Budget Process Dysfunction More Of The Same

A legislative column from Assemblyman Dave McDonough (R, C, I – Merrick)

With less than two weeks remaining before the start of New York’s next fiscal year, only three people out of 19 million New Yorkers have any idea what the state budget may end up looking like. In fact, Sheldon Silver may be the only person in all of New York who knows what the budget may look like due to his notorious hardball negotiating tactics.

At this point in time, information is sparse at best and the situation could change at any moment. I have been in constant contact with the offices of Assembly Minority Leader Jim Tedisco and Senate Minority Leader Dean Skelos regarding the budget, but, up to this point, both men have been shut out of negotiations. This refusal to allow opposing viewpoints at the negotiating table has resulted in the three legislative leaders, all from New York City, meeting behind closed doors and negotiating a budget of more than $120 billion, which should treat all New Yorkers fairly. It is precisely these actions which typify New York politics and have caused New Yorkers to lose faith in their elected officials.

What we know right now is that New York is facing the toughest economic conditions it has seen since, perhaps, the Great Depression. Unemployment may reach ten percent, retirement plans and stock portfolios have been devastated and New York State is facing a $13.5 billion deficit as a result of Wall Street’s crash and the subsequent decease in tax revenue. At the same time, counties continue to raise property taxes to pay for unfunded mandates passed down by the state and our public education system is paying the greatest price. Additionally, the Metropolitan Transportation Authority (MTA), which many Nassau County residents use to get to and from work, is on the verge of collapse; yet, there is no clear rescue plan.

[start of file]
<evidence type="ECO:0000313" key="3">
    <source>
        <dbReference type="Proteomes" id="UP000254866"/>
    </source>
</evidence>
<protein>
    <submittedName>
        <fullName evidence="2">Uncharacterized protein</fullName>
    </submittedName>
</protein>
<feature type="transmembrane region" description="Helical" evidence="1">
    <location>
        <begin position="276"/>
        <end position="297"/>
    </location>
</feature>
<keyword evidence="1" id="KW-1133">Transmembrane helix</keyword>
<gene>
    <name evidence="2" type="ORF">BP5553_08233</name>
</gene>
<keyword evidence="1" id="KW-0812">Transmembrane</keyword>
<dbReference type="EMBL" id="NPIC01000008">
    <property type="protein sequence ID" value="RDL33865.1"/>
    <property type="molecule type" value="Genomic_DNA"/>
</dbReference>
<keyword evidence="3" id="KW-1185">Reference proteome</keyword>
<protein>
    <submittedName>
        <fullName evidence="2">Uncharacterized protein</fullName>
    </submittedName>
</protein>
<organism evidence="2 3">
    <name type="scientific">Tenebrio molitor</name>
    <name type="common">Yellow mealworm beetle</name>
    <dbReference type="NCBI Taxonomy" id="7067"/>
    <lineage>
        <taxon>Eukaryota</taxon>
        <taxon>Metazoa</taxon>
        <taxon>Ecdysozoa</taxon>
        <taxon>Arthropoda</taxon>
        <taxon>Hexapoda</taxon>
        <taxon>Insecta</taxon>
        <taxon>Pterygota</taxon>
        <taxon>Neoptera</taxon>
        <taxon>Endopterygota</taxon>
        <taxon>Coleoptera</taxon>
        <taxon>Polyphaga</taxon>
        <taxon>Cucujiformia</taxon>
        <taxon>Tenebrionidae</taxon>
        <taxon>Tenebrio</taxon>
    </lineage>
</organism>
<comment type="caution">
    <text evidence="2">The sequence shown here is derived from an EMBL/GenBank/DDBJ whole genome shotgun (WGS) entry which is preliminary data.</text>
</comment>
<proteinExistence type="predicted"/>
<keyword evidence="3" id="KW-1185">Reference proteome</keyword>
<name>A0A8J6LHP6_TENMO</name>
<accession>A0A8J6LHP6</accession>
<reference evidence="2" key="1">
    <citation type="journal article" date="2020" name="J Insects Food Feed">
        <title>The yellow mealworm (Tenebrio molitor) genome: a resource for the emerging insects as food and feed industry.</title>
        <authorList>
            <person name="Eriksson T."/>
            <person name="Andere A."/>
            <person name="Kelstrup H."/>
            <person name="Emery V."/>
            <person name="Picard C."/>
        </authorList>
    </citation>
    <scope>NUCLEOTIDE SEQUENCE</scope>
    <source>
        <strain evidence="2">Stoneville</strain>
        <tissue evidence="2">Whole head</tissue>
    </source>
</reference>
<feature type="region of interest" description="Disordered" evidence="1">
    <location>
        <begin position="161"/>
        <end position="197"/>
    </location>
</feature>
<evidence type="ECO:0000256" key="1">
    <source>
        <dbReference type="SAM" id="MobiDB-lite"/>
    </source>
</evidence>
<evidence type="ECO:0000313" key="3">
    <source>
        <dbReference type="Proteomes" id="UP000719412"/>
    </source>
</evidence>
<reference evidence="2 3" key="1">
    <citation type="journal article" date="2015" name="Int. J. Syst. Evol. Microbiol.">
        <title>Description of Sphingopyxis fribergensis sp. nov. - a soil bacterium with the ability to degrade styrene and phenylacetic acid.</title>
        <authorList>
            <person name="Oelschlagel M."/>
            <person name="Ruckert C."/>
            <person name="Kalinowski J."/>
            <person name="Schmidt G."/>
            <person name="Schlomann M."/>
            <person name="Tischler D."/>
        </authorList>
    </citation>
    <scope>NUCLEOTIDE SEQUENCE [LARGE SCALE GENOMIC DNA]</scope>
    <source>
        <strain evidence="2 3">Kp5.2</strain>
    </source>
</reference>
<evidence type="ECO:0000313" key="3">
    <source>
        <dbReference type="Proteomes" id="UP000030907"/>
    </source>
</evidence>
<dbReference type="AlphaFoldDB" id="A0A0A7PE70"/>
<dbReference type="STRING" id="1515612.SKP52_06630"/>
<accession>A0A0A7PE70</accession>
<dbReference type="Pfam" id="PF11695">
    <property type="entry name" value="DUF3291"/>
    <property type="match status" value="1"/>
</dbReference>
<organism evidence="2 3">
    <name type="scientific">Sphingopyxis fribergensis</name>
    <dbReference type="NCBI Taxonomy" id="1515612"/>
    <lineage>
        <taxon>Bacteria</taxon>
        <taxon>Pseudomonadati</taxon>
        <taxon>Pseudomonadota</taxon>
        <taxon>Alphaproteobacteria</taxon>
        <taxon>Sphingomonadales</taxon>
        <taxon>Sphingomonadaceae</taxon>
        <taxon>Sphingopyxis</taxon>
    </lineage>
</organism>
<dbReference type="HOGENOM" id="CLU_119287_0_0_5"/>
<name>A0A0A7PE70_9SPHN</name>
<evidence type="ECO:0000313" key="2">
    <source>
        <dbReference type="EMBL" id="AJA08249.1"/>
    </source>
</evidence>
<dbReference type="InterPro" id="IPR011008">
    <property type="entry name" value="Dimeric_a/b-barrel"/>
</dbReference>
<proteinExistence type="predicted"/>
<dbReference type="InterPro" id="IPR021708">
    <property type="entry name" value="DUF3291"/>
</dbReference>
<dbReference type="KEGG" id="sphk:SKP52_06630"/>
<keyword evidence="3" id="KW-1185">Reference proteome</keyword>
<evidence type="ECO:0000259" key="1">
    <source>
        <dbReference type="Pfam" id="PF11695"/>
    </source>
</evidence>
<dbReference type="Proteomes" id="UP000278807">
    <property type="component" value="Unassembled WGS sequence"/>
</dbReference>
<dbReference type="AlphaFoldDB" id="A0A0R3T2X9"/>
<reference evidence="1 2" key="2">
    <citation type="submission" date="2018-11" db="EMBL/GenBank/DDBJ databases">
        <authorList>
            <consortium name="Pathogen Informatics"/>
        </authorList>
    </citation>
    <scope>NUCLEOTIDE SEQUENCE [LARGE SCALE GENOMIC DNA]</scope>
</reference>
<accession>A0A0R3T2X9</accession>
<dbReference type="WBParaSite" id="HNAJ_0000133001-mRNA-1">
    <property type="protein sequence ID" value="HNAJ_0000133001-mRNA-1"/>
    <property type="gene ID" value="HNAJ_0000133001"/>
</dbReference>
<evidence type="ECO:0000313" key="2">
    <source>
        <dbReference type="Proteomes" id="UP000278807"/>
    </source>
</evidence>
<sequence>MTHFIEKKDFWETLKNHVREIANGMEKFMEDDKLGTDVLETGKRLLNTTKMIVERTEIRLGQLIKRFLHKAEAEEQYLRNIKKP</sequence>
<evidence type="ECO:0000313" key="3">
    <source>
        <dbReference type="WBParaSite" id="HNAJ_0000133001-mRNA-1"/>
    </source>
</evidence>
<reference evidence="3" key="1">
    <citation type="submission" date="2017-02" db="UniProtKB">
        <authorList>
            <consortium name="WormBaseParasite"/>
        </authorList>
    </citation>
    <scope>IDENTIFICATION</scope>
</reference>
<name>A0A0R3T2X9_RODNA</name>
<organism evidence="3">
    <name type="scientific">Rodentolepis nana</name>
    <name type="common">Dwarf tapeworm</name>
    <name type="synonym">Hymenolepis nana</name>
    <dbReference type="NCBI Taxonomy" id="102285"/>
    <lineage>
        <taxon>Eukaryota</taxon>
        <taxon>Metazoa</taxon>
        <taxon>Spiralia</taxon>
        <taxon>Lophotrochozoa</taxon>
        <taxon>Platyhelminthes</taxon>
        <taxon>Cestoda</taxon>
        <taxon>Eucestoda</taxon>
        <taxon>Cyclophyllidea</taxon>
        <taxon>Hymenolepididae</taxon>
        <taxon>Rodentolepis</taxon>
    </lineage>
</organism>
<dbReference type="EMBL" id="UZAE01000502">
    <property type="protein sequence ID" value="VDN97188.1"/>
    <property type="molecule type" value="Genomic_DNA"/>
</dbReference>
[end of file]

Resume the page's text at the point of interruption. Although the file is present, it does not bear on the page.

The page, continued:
It seems evident to my me and my colleagues in the Assembly Minority Conference that two heads are better than one and five heads are better than three. So why is it that Tedisco and Skelos have been left out of the negotiating process? The answer, pure and simple, is political maneuvering. One would think that a budget process headed by the three legislative leaders would move along swiftly and they would have nothing to hide. However, when asked for a solution to just the MTA’s problem, Paterson, Smith and Silver each gave a different answer and each refused to back down for fear of looking weak to their own members or the public.

When President Obama won the presidency just four short months ago, he vowed to work in a bipartisan manner. Since Sheldon Silver echoed those words at the start of this legislative session, how, then, does he explain the exclusion of the minority leaders from both houses from recent leaders’ meetings and the elimination of conference committees that are held in public for all citizens and media to attend? He simply states that if the budget is negotiated between him, Governor Paterson and Senator Smith there is no need for the oversight called for in the Budget Reform Act of 2007.

Ultimately, the losers in this three-ring circus of a budget process are the principles of our representative democracy and the people of New York. Now, more than ever, the people need to have their voice heard and represented in Albany. Paterson, Smith and Silver must open up the negotiating process to rank-and-file legislators who represent the voices of 19 million New Yorkers. The taxpayers do not deserve to be left in the dark on where their $120 billion are going. New Yorkers, too, must answer this call to action because, as the old saying goes, “The more things change, the more they stay the same.”